Who says California doesn't have a lottery yet?
As far as 333 people were concerned, the one held outside Friendship Auditorium in Los Angeles over the weekend carried a prize that was just fin and dandy.
At stake was the opportunity to rent a city-owned boat for half a day when the trout season opens April 27 at Crowley Lake in Mono County.
As the anglers queued up in the brisk morning air to receive a numbered ticket and to watch the other half of it deposited into a cardboard box, they did what probably has been done since the trout season opened in the Garden of Eden--swapped tales.
Paul Robinson, 42, of Anaheim Hills, disclosed that he has a secret bait: "I sprinkle Velveeta cheese with garlic, roll it into little balls, and put them on a treble hook."
Lending an ear while standing in front of him in the line was Harry Smith of Atwater. "I'm 84 years old, and I've been going up there since 1926, when I fished the rivers because Crowley was just a meadow then," he said. "Ever since the lake was finished by the Department of Water and Power in the early 1940s, I have missed only one opening day, because I had a bad back. On opening day, the fish are fat and there are lots of them."
Season Ended Last July
There should be. During the summer, as usual, the state Fish and Game Department planted more than 500,000 trout. The season legally ended last July 31, and if you are a fish, this is a long time waiting for the table to be set.
This fact wasn't lost on the human hopefuls trying to reserve one of the more than 50 boats available. The city Recreation and Parks Department operates the lake, and rents the mostly aluminum outboard motor boats for $35 during the morning session, $30 in the afternoon. The reason for the price difference is that trout apparently believe in having a hearty breakfast, but aren't too big on midday snacks.
The rentals are becoming increasingly popular. "I haven't missed an opening day in 30 years," said John Wallace, 70, of West Covina. "At my age it's easier to rent than to put my own boat into the water."
For the optimists outside the auditorium, having each received a number, the great moment was at hand. The game was about to end in a draw. Dave Griffith, senior recreation director with the city and manager at Crowley, reached into the box and shouted into a microphone: "No. 3259!"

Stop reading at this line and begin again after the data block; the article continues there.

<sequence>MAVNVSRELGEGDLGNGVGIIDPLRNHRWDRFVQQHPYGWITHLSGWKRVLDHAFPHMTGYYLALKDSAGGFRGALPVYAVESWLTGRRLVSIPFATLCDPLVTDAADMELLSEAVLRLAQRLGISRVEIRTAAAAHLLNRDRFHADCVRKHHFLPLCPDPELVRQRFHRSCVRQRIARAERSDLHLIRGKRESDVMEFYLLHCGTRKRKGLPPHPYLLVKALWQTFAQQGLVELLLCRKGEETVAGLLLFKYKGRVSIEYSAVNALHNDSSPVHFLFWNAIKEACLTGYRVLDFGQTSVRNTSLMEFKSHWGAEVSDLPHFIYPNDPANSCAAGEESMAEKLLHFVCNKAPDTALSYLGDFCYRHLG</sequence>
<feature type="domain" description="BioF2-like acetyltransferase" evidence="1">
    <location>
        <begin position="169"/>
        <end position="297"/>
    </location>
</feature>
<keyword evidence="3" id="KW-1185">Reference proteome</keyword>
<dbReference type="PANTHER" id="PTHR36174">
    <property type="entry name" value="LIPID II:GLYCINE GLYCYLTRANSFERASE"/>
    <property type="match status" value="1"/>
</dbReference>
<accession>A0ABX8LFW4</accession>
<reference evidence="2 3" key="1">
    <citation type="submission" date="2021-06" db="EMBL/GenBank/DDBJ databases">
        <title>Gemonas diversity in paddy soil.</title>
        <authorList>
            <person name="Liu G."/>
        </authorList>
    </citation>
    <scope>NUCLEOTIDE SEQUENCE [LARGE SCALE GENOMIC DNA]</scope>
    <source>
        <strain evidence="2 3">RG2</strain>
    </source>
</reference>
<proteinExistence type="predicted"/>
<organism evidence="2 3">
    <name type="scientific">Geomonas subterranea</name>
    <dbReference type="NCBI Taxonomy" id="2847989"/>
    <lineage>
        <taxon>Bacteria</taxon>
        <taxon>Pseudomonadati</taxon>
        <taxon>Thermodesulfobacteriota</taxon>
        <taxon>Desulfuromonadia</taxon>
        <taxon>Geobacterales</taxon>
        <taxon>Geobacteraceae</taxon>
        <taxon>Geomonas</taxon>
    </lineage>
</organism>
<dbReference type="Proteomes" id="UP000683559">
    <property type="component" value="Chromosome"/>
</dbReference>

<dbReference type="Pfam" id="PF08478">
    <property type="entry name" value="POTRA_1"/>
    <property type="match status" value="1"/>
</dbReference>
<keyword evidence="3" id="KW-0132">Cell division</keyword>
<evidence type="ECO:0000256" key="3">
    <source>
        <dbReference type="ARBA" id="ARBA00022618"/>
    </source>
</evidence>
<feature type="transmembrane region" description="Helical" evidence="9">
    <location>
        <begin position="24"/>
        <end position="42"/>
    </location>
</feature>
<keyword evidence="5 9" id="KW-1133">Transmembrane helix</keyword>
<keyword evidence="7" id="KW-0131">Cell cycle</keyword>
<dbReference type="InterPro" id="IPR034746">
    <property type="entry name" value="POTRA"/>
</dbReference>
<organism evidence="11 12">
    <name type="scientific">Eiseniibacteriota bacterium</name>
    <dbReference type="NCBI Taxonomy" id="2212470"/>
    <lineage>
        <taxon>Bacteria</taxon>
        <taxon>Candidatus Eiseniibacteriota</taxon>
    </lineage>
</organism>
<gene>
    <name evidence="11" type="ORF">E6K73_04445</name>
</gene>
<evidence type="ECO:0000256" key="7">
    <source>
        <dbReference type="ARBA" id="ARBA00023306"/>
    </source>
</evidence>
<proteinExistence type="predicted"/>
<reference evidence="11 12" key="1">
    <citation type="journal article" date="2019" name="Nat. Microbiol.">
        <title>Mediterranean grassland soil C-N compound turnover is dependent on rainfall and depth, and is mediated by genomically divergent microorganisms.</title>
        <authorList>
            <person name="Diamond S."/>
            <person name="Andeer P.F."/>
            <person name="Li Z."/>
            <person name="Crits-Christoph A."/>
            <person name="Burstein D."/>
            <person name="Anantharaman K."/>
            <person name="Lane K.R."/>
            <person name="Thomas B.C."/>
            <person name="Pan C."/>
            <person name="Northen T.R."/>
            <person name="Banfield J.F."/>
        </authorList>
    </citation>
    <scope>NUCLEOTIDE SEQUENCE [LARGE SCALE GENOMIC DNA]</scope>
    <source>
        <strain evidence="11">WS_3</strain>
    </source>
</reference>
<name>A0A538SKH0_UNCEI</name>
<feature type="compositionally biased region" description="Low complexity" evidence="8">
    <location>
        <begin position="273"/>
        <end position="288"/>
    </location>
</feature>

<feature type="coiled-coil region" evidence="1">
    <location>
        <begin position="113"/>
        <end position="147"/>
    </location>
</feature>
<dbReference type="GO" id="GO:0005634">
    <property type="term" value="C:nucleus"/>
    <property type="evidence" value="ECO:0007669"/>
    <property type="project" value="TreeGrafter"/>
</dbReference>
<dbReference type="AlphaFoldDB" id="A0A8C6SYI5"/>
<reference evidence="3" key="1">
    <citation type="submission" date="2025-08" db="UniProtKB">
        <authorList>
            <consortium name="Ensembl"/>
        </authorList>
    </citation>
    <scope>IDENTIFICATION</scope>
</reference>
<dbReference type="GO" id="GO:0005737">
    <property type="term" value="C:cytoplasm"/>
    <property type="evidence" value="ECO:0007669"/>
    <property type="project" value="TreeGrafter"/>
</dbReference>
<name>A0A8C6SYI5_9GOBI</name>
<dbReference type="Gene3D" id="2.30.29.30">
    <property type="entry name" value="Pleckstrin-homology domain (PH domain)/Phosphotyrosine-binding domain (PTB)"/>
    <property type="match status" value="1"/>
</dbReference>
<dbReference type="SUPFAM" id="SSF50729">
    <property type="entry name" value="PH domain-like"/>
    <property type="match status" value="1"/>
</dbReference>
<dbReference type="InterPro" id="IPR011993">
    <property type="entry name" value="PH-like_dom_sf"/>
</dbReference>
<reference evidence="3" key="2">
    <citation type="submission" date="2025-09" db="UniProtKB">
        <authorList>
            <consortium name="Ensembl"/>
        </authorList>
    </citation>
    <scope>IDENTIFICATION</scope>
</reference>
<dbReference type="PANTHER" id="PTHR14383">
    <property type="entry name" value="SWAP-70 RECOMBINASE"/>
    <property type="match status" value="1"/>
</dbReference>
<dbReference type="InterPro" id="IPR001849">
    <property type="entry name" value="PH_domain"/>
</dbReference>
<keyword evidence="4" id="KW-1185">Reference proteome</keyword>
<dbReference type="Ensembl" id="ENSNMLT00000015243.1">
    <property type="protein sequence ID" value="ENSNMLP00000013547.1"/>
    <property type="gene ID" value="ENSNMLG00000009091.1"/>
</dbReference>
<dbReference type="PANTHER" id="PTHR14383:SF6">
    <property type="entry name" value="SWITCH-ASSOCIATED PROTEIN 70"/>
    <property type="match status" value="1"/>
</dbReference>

Hastening to a cashier with his lucky ticket was Leon House, 57, of Fountain Valley, an elementary school principal.
"I go up every year with friends (each rental boat can hold four people)," he said. "We do either trolling or still-fishing, and I use salmon eggs for bait."
Seven Trout Limit
All of this in order to be allowed a limit of seven trout, although it isn't without precedent to catch more--and give away, hide or eat the excess. A couple of years ago a Crowley game warden issued a citation to a man who was 116 over the limit.
This sort of thing causes no end of gossip among the trout, some of which are worth standing in line for. "Opening day last year wound up yielding the record for the entire season," said Recreation and Parks spokesman Al Goldfarb. "It was a trout that weighed 12 pounds, 2 ounces."
In 1971, according to Griffith, someone at Crowley landed a German Brown of 25 pounds, 7 ounces, which was the state record until two years ago, when Lower Twin Lake coughed up a Brown of 26 pounds, 5 ounces.
With this in mind, the aspirants for rental boats eagerly listened as ticket numbers were announced. They will be among the 17,000 fishermen expected for the curtain raiser this year at the five-by-seven mile reservoir north of Bishop.
"Almost half of the fish stocked are caught the first weekend," Griffith revealed.
The Ancient Mariner
As luck would have it, the ancient mariner, Smith, didn't have his number drawn. But he assured everyone that he would be on hand in a friend's boat.
Until three years ago, the procedure for reserving a rental boat was for hopefuls to begin camping out near Elysian Lodge to get the first-come, first-served tickets. In 1978, according to Goldfarb, three fishermen from Inglewood set a record by waiting 125 hours.
"Two years ago we switched to a mail lottery," Griffith said. "It bombed. One problem was that some people sent in 500 postcards."
So last year an in-person public drawing was held. It attracted 133 (humans, not fish). This year's turnout nearly tripled that. The crowd at the weekend lottery was mostly male, although women such as Dorothy Carpenter of Reseda, Evelyn Smith of Topanga and the vacationing Ernestine Lambert of Abilene, Kan., were in line with plans for dropping a line.
As with everyone else, they awaited the outcome of the scales of justice. Make it the justice of scales.